In hearings in both Sacramento and Washington this week, Anthem’s deplorable sin is “putting profits before patients.” But of course. Anthem owes a duty first and foremost to its shareholders. If Jones and other public policymakers have a problem with a for profit model of paying for health care, they should direct their ire — and search for alternatives — at the model itself rather than unfairly beat up those who work within it.
Individual health insurers have largely avoided adverse selection with stringent underwriting standards aimed at excluding or surcharging those with health histories likely to produce high losses. Adverse selection threatens the viability of an insurance risk pool. If too many “adverse” risks enter the pool, its long term viability can be jeopardized since losses can exceed premium dollars coming into the pool.
In California however Anthem Blue Cross is experiencing what might be termed “adverse deselection” in its individual health insurance market segment: the migration of better risks (i.e. healthier policyholders) out of the risk pool, leaving behind poorer (i.e. less healthy policyholders more apt to produce high dollar losses). Anthem Blue Cross officials told a California legislative committee hearing this week this trend requires those remaining in the pool to pay higher premiums to make up the lost premium dollars that were formerly paid by those who dropped their coverage.
This development has major implications for the nation’s individual market. California has more people in the individual market — estimated at between 8 and 9 percent of individuals under age 65 — than the rest of the nation, where the number averages about 5 percent. Also, Anthem Blue Cross has the largest share of the California individual market. If the biggest writer of individual health coverage in the nation’s largest individual health insurance market is having trouble maintaining a viable risk pool, it could well be the harbinger of an impending death spiral in the nation’s individual health insurance market.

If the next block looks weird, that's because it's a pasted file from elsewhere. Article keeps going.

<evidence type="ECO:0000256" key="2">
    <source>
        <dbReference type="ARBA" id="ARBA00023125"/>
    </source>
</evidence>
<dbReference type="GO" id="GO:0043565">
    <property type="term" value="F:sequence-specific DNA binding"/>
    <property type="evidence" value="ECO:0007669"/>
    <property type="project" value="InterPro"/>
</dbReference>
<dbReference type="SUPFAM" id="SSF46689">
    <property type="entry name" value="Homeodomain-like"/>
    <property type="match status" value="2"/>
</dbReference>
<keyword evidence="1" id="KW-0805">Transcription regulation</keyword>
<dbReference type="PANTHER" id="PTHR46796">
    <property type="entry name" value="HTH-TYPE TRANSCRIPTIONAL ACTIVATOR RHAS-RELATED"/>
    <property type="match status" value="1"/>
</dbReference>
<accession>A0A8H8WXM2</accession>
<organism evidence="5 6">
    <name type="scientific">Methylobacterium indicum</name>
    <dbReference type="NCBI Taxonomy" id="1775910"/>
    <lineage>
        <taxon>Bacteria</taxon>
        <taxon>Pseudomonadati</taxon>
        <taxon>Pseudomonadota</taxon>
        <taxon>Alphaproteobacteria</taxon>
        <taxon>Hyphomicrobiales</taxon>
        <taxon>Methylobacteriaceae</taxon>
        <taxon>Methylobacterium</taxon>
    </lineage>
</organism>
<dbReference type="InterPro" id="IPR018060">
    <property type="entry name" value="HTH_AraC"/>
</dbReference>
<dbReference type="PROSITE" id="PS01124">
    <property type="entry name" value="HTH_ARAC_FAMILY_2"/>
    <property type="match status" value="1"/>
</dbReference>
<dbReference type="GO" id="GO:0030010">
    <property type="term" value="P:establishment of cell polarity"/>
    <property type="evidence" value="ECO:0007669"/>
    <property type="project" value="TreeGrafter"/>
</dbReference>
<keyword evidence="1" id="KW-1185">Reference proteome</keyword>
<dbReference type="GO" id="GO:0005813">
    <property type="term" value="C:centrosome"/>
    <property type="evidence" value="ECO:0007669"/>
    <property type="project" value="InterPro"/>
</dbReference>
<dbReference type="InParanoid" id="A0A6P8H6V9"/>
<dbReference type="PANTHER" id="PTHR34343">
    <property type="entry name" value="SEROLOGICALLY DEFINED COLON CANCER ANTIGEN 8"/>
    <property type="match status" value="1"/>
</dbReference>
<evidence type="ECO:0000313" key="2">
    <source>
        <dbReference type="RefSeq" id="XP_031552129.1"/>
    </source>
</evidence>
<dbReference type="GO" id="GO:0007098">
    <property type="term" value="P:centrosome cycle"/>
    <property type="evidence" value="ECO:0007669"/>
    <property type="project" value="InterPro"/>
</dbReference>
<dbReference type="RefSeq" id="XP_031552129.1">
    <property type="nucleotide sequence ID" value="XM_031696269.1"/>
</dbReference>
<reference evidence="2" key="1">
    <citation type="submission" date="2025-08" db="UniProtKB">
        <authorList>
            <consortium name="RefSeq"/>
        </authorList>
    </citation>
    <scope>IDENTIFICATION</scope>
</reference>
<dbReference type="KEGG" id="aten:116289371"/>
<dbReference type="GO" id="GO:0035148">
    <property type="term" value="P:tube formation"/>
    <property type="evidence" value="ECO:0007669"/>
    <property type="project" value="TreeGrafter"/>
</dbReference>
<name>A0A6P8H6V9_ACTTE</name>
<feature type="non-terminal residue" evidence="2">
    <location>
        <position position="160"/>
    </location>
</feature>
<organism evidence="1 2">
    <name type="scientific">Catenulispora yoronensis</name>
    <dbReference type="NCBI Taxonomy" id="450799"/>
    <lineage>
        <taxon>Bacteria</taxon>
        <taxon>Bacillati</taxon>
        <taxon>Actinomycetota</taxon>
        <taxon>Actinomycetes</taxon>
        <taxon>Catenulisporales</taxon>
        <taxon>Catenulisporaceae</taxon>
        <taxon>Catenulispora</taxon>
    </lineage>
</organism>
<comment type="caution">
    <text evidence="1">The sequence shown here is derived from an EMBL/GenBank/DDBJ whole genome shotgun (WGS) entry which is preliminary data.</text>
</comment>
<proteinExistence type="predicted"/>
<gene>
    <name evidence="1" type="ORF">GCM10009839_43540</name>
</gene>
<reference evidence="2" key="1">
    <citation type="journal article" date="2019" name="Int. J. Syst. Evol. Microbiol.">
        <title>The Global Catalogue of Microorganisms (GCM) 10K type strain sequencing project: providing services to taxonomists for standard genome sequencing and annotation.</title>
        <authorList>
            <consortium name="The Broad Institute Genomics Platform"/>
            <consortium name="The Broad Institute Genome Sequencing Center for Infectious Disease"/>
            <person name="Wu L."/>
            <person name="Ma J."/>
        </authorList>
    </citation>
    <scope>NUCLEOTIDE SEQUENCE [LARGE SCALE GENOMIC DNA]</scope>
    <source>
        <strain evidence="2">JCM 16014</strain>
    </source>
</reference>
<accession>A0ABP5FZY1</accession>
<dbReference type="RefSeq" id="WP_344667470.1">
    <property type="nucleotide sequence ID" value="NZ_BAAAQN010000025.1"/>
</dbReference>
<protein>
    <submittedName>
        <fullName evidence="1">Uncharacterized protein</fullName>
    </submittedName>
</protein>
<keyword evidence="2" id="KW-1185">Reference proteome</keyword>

I suspect the prospective implosion of the individual market is generating more unspoken concern among the health reform policymakers in Washington than political firestorm Anthem Blue Cross’s rate increase has generated. Especially as more small employers consider dropping coverage due to their own rate increases, leaving their employees to fend for themselves in the individual market. The upshot: a big increase in the ranks of the medically uninsured that would provide further impetus for to get a reform bill passed. But it must collar the underlying rising medical costs driving up premiums that now threaten to take out much of the insurance market starting from the bottom up with the individual and small group segments.
The firestorm over Anthem Blue Cross’s sharp premium increases for individual policies in California has reignited the debate over health insurance reform in Washington that had bogged down amid uncertainly after the holidays. It demonstrates how one event can alter the course of a major policy debate that seemed suddenly without direction. It also shows how the individual market — which covers only a small percentage of all Americans but a larger proprotion of Californians — is now the tail wagging the national health care reform dog.
Update 3/7/10: Los Angeles Times reporter Duke Helfand, who broke the story of the Anthem rate increases a month ago, has a piece in today’s paper co-written by LA Times reporter Mark Z. Barabak laying out the chronology that began early last November of how Anthem’s filing for individual policy rate increases averaging 25 percent breathed new life into the Obama administration’s health care reform agenda. You can read the story here.